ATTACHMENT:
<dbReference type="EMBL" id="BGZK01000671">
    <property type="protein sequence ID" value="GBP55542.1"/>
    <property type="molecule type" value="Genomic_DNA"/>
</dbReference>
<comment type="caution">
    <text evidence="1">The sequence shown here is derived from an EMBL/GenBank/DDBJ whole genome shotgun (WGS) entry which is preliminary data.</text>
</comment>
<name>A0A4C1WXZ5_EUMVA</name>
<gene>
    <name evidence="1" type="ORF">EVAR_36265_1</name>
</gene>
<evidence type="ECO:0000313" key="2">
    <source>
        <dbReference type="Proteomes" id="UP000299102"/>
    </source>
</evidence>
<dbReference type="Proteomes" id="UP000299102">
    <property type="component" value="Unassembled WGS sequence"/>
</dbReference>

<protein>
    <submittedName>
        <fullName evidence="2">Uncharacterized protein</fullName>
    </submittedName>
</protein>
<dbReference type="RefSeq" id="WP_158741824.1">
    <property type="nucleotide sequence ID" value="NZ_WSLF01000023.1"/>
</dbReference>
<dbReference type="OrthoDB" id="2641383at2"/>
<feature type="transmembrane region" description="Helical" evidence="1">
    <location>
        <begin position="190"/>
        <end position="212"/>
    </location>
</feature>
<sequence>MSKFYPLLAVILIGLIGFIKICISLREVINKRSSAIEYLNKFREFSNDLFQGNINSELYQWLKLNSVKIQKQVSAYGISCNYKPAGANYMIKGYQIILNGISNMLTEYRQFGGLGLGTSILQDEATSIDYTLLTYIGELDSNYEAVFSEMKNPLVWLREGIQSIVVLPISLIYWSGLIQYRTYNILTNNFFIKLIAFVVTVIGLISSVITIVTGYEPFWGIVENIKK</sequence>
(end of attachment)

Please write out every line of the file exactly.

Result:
<dbReference type="EMBL" id="BGZK01000671">
    <property type="protein sequence ID" value="GBP55542.1"/>
    <property type="molecule type" value="Genomic_DNA"/>
</dbReference>
<comment type="caution">
    <text evidence="1">The sequence shown here is derived from an EMBL/GenBank/DDBJ whole genome shotgun (WGS) entry which is preliminary data.</text>
</comment>
<name>A0A4C1WXZ5_EUMVA</name>
<gene>
    <name evidence="1" type="ORF">EVAR_36265_1</name>
</gene>
<evidence type="ECO:0000313" key="2">
    <source>
        <dbReference type="Proteomes" id="UP000299102"/>
    </source>
</evidence>
<dbReference type="Proteomes" id="UP000299102">
    <property type="component" value="Unassembled WGS sequence"/>
</dbReference>

<protein>
    <submittedName>
        <fullName evidence="2">Uncharacterized protein</fullName>
    </submittedName>
</protein>
<dbReference type="RefSeq" id="WP_158741824.1">
    <property type="nucleotide sequence ID" value="NZ_WSLF01000023.1"/>
</dbReference>
<dbReference type="OrthoDB" id="2641383at2"/>
<feature type="transmembrane region" description="Helical" evidence="1">
    <location>
        <begin position="190"/>
        <end position="212"/>
    </location>
</feature>
<sequence>MSKFYPLLAVILIGLIGFIKICISLREVINKRSSAIEYLNKFREFSNDLFQGNINSELYQWLKLNSVKIQKQVSAYGISCNYKPAGANYMIKGYQIILNGISNMLTEYRQFGGLGLGTSILQDEATSIDYTLLTYIGELDSNYEAVFSEMKNPLVWLREGIQSIVVLPISLIYWSGLIQYRTYNILTNNFFIKLIAFVVTVIGLISSVITIVTGYEPFWGIVENIKK</sequence>